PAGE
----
Before diving into the details of setting up a training plan, it’s important to be introduced to the concept that underpins SUF’s training methodology: the four-dimensional power profile, or 4DP. Within the SUF-umbrella, 4DP replaces the venerable FTP test in the role of measuring the state of a cyclist’s fitness - in addition to identifying rider type, another emerging feature among cycling training apps. 4DP adds three additional measures of performance to FTP: maximal aerobic power (MAP), anaerobic capacity (AC), and neuromuscular (NM) power. For a detailed definition and explanation of 4DP, I suggest heading over to thesufferfest.com. But, roughly speaking, while FTP is a performance measure of the maximal power a cyclist can produce for about an hour, MAP is that value for a 20-minute effort, AC for a 1-minute effort, and NM for a 5-second effort. A snapshot of the four numbers together, according to SUF, give a more complete signature of who you are as a cyclist than FTP alone.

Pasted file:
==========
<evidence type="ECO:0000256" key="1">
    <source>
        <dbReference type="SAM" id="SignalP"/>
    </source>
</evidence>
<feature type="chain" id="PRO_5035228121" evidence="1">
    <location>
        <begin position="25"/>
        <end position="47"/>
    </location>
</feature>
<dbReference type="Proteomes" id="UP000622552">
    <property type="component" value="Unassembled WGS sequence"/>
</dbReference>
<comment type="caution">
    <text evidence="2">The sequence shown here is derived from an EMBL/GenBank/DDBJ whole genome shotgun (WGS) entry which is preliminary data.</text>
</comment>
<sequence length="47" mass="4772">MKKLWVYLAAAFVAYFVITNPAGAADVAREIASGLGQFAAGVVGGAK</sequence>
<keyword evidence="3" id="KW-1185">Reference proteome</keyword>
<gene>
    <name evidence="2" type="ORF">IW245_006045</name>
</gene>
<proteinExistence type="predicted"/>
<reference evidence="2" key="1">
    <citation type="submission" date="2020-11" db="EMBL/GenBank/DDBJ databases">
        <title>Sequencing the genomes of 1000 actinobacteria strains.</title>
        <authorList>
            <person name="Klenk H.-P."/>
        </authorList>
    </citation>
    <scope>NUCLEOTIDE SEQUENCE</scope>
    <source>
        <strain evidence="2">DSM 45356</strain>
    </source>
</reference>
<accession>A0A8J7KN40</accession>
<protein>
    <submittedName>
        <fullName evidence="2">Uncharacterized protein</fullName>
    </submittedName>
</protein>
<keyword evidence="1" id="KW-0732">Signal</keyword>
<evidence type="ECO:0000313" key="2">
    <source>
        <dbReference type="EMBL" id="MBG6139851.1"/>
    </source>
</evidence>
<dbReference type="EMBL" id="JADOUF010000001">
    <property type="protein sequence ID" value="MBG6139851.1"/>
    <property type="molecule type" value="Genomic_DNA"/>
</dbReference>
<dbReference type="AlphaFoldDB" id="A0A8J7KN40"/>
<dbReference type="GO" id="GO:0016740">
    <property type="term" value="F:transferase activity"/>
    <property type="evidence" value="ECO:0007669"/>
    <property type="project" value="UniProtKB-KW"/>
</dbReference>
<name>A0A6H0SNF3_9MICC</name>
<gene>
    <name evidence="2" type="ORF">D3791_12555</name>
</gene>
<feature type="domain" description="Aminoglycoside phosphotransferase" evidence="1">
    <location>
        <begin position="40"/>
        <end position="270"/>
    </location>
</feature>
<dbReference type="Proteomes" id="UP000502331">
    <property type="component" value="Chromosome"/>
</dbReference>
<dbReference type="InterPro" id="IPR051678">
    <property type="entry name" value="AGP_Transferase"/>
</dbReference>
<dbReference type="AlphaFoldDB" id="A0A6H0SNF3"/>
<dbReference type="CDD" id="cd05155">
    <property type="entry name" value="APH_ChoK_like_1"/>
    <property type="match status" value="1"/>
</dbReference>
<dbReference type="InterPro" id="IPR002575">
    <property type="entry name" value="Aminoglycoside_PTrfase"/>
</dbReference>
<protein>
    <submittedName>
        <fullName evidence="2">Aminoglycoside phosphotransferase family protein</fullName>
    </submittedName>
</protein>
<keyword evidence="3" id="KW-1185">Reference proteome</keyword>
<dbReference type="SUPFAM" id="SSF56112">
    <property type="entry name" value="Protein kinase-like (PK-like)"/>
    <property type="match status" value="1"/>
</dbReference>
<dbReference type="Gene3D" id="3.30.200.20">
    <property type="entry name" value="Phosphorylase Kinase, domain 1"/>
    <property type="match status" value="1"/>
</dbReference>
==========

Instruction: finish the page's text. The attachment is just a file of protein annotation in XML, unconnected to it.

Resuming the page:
This is one of those things that may be considered controversial within Slowtwitch or other forums. FTP is an entrenched metric. And for good reason - it’s proven. And why would a triathlete care about a 1-minute or 5-second effort? I’m not qualified to give a hardcore scientific defense of 4DP vs. FTP, but I’ve included some links at the bottom of this article for some scientific and empirical validation of the use of performance profiles. And I can give a non-scientific rationale for why a performance profile might be useful. First - though the measurement of maximal power for durations shorter than an hour might not help a triathlete predict race performance, most triathletes, I presume, use shorter intervals in training. For example “VO2 intervals” of around 5 minutes are a common feature of numerous training plans. And determining a good effort level for those intervals is important. Two athletes with the same FTP might perform differently very differently on shorter training intervals. Some training plans simply specify intervals of all lengths as a percentage of FTP, e.g. defining a 10-second neuromuscular sprint effort as 200% FTP.